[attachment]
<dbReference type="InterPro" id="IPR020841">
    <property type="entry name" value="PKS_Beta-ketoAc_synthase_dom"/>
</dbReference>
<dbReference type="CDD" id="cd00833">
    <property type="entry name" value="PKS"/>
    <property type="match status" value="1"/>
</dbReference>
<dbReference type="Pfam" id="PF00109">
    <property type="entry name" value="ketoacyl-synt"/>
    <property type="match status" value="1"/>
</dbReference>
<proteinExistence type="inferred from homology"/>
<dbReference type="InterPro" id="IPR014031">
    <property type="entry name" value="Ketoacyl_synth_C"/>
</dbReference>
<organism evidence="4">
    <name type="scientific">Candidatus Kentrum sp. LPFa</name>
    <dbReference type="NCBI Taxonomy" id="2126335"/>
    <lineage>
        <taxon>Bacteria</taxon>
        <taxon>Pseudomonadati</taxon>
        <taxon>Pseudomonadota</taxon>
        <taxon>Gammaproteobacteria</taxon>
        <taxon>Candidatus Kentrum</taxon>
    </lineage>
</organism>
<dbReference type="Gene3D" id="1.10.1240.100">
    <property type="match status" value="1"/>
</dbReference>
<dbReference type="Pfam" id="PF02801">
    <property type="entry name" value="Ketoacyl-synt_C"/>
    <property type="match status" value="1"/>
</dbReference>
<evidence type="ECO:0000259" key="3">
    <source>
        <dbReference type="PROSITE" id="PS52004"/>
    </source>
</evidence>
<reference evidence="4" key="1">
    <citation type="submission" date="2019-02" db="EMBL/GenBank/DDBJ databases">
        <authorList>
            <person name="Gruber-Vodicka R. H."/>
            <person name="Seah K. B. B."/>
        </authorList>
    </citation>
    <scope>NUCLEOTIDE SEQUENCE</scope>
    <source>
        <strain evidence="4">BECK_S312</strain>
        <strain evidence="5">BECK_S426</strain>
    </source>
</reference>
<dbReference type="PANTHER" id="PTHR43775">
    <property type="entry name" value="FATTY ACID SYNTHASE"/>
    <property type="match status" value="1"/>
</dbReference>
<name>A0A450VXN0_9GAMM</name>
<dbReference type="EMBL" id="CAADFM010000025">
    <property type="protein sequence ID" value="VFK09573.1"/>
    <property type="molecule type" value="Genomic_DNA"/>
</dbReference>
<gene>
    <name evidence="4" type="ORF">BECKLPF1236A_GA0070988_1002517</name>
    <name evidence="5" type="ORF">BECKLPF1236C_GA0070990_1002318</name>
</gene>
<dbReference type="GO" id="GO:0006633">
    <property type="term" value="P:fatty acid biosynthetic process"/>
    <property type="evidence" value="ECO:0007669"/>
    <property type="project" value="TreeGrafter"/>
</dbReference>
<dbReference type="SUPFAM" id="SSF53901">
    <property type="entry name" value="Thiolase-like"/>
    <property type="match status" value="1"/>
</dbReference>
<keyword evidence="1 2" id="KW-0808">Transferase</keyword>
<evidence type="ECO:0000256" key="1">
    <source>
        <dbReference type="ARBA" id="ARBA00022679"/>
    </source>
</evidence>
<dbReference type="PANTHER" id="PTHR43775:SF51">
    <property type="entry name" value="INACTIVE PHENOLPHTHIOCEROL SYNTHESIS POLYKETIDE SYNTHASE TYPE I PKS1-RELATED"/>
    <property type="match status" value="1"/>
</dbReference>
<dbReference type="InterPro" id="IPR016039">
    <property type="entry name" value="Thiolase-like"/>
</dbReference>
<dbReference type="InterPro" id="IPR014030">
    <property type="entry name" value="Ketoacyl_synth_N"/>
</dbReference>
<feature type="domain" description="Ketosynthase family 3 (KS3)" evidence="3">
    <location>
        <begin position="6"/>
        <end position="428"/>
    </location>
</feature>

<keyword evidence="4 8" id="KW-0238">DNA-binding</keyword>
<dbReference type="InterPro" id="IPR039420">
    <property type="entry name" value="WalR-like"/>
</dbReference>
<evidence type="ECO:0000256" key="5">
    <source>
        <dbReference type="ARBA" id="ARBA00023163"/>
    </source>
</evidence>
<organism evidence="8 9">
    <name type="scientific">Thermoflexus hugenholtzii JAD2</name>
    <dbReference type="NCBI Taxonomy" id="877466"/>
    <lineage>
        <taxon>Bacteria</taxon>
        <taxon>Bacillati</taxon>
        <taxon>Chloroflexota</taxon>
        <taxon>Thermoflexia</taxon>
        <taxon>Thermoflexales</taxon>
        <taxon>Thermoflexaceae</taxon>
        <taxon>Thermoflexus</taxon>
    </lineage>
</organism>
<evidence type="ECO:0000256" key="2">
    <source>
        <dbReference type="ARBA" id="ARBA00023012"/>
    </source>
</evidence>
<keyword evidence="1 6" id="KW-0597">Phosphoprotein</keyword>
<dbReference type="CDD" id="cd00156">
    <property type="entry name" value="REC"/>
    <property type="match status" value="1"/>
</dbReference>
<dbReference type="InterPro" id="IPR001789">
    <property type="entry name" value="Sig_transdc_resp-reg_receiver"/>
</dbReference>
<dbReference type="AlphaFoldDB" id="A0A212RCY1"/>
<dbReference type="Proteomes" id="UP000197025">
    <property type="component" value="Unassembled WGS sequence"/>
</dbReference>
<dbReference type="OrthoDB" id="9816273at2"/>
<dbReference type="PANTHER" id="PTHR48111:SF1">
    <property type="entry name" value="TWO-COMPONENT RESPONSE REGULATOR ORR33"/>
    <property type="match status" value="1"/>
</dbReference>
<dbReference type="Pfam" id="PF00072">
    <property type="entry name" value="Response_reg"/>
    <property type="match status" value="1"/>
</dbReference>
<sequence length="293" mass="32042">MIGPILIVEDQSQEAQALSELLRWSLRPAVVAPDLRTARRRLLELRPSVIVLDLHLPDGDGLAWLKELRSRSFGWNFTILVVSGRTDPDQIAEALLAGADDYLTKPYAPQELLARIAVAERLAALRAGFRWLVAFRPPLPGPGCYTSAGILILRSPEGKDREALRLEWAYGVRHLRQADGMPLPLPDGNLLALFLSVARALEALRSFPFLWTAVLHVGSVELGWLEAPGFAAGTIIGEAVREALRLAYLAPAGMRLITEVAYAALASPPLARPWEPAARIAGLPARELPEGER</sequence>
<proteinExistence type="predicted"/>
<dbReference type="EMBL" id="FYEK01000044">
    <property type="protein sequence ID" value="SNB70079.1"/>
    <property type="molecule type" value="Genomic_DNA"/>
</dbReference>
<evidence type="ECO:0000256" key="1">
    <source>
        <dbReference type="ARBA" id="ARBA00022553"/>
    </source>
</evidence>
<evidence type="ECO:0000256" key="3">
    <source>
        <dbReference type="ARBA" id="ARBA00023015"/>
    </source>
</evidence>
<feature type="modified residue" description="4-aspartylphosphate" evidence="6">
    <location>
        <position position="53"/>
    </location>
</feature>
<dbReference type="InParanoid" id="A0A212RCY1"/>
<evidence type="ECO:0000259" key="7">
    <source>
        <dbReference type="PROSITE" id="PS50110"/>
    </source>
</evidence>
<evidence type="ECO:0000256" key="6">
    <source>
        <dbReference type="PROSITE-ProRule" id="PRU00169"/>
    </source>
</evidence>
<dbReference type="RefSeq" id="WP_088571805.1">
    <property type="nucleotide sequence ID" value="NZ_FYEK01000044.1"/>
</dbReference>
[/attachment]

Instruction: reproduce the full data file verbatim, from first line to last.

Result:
<dbReference type="InterPro" id="IPR020841">
    <property type="entry name" value="PKS_Beta-ketoAc_synthase_dom"/>
</dbReference>
<dbReference type="CDD" id="cd00833">
    <property type="entry name" value="PKS"/>
    <property type="match status" value="1"/>
</dbReference>
<dbReference type="Pfam" id="PF00109">
    <property type="entry name" value="ketoacyl-synt"/>
    <property type="match status" value="1"/>
</dbReference>
<proteinExistence type="inferred from homology"/>
<dbReference type="InterPro" id="IPR014031">
    <property type="entry name" value="Ketoacyl_synth_C"/>
</dbReference>
<organism evidence="4">
    <name type="scientific">Candidatus Kentrum sp. LPFa</name>
    <dbReference type="NCBI Taxonomy" id="2126335"/>
    <lineage>
        <taxon>Bacteria</taxon>
        <taxon>Pseudomonadati</taxon>
        <taxon>Pseudomonadota</taxon>
        <taxon>Gammaproteobacteria</taxon>
        <taxon>Candidatus Kentrum</taxon>
    </lineage>
</organism>
<dbReference type="Gene3D" id="1.10.1240.100">
    <property type="match status" value="1"/>
</dbReference>
<dbReference type="Pfam" id="PF02801">
    <property type="entry name" value="Ketoacyl-synt_C"/>
    <property type="match status" value="1"/>
</dbReference>
<evidence type="ECO:0000259" key="3">
    <source>
        <dbReference type="PROSITE" id="PS52004"/>
    </source>
</evidence>
<reference evidence="4" key="1">
    <citation type="submission" date="2019-02" db="EMBL/GenBank/DDBJ databases">
        <authorList>
            <person name="Gruber-Vodicka R. H."/>
            <person name="Seah K. B. B."/>
        </authorList>
    </citation>
    <scope>NUCLEOTIDE SEQUENCE</scope>
    <source>
        <strain evidence="4">BECK_S312</strain>
        <strain evidence="5">BECK_S426</strain>
    </source>
</reference>
<dbReference type="PANTHER" id="PTHR43775">
    <property type="entry name" value="FATTY ACID SYNTHASE"/>
    <property type="match status" value="1"/>
</dbReference>
<name>A0A450VXN0_9GAMM</name>
<dbReference type="EMBL" id="CAADFM010000025">
    <property type="protein sequence ID" value="VFK09573.1"/>
    <property type="molecule type" value="Genomic_DNA"/>
</dbReference>
<gene>
    <name evidence="4" type="ORF">BECKLPF1236A_GA0070988_1002517</name>
    <name evidence="5" type="ORF">BECKLPF1236C_GA0070990_1002318</name>
</gene>
<dbReference type="GO" id="GO:0006633">
    <property type="term" value="P:fatty acid biosynthetic process"/>
    <property type="evidence" value="ECO:0007669"/>
    <property type="project" value="TreeGrafter"/>
</dbReference>
<dbReference type="SUPFAM" id="SSF53901">
    <property type="entry name" value="Thiolase-like"/>
    <property type="match status" value="1"/>
</dbReference>
<keyword evidence="1 2" id="KW-0808">Transferase</keyword>
<evidence type="ECO:0000256" key="1">
    <source>
        <dbReference type="ARBA" id="ARBA00022679"/>
    </source>
</evidence>
<dbReference type="PANTHER" id="PTHR43775:SF51">
    <property type="entry name" value="INACTIVE PHENOLPHTHIOCEROL SYNTHESIS POLYKETIDE SYNTHASE TYPE I PKS1-RELATED"/>
    <property type="match status" value="1"/>
</dbReference>
<dbReference type="InterPro" id="IPR016039">
    <property type="entry name" value="Thiolase-like"/>
</dbReference>
<dbReference type="InterPro" id="IPR014030">
    <property type="entry name" value="Ketoacyl_synth_N"/>
</dbReference>
<feature type="domain" description="Ketosynthase family 3 (KS3)" evidence="3">
    <location>
        <begin position="6"/>
        <end position="428"/>
    </location>
</feature>

<keyword evidence="4 8" id="KW-0238">DNA-binding</keyword>
<dbReference type="InterPro" id="IPR039420">
    <property type="entry name" value="WalR-like"/>
</dbReference>
<evidence type="ECO:0000256" key="5">
    <source>
        <dbReference type="ARBA" id="ARBA00023163"/>
    </source>
</evidence>
<organism evidence="8 9">
    <name type="scientific">Thermoflexus hugenholtzii JAD2</name>
    <dbReference type="NCBI Taxonomy" id="877466"/>
    <lineage>
        <taxon>Bacteria</taxon>
        <taxon>Bacillati</taxon>
        <taxon>Chloroflexota</taxon>
        <taxon>Thermoflexia</taxon>
        <taxon>Thermoflexales</taxon>
        <taxon>Thermoflexaceae</taxon>
        <taxon>Thermoflexus</taxon>
    </lineage>
</organism>
<evidence type="ECO:0000256" key="2">
    <source>
        <dbReference type="ARBA" id="ARBA00023012"/>
    </source>
</evidence>
<keyword evidence="1 6" id="KW-0597">Phosphoprotein</keyword>
<dbReference type="CDD" id="cd00156">
    <property type="entry name" value="REC"/>
    <property type="match status" value="1"/>
</dbReference>
<dbReference type="InterPro" id="IPR001789">
    <property type="entry name" value="Sig_transdc_resp-reg_receiver"/>
</dbReference>
<dbReference type="AlphaFoldDB" id="A0A212RCY1"/>
<dbReference type="Proteomes" id="UP000197025">
    <property type="component" value="Unassembled WGS sequence"/>
</dbReference>
<dbReference type="OrthoDB" id="9816273at2"/>
<dbReference type="PANTHER" id="PTHR48111:SF1">
    <property type="entry name" value="TWO-COMPONENT RESPONSE REGULATOR ORR33"/>
    <property type="match status" value="1"/>
</dbReference>
<dbReference type="Pfam" id="PF00072">
    <property type="entry name" value="Response_reg"/>
    <property type="match status" value="1"/>
</dbReference>
<sequence length="293" mass="32042">MIGPILIVEDQSQEAQALSELLRWSLRPAVVAPDLRTARRRLLELRPSVIVLDLHLPDGDGLAWLKELRSRSFGWNFTILVVSGRTDPDQIAEALLAGADDYLTKPYAPQELLARIAVAERLAALRAGFRWLVAFRPPLPGPGCYTSAGILILRSPEGKDREALRLEWAYGVRHLRQADGMPLPLPDGNLLALFLSVARALEALRSFPFLWTAVLHVGSVELGWLEAPGFAAGTIIGEAVREALRLAYLAPAGMRLITEVAYAALASPPLARPWEPAARIAGLPARELPEGER</sequence>
<proteinExistence type="predicted"/>
<dbReference type="EMBL" id="FYEK01000044">
    <property type="protein sequence ID" value="SNB70079.1"/>
    <property type="molecule type" value="Genomic_DNA"/>
</dbReference>
<evidence type="ECO:0000256" key="1">
    <source>
        <dbReference type="ARBA" id="ARBA00022553"/>
    </source>
</evidence>
<evidence type="ECO:0000256" key="3">
    <source>
        <dbReference type="ARBA" id="ARBA00023015"/>
    </source>
</evidence>
<feature type="modified residue" description="4-aspartylphosphate" evidence="6">
    <location>
        <position position="53"/>
    </location>
</feature>
<dbReference type="InParanoid" id="A0A212RCY1"/>
<evidence type="ECO:0000259" key="7">
    <source>
        <dbReference type="PROSITE" id="PS50110"/>
    </source>
</evidence>
<evidence type="ECO:0000256" key="6">
    <source>
        <dbReference type="PROSITE-ProRule" id="PRU00169"/>
    </source>
</evidence>
<dbReference type="RefSeq" id="WP_088571805.1">
    <property type="nucleotide sequence ID" value="NZ_FYEK01000044.1"/>
</dbReference>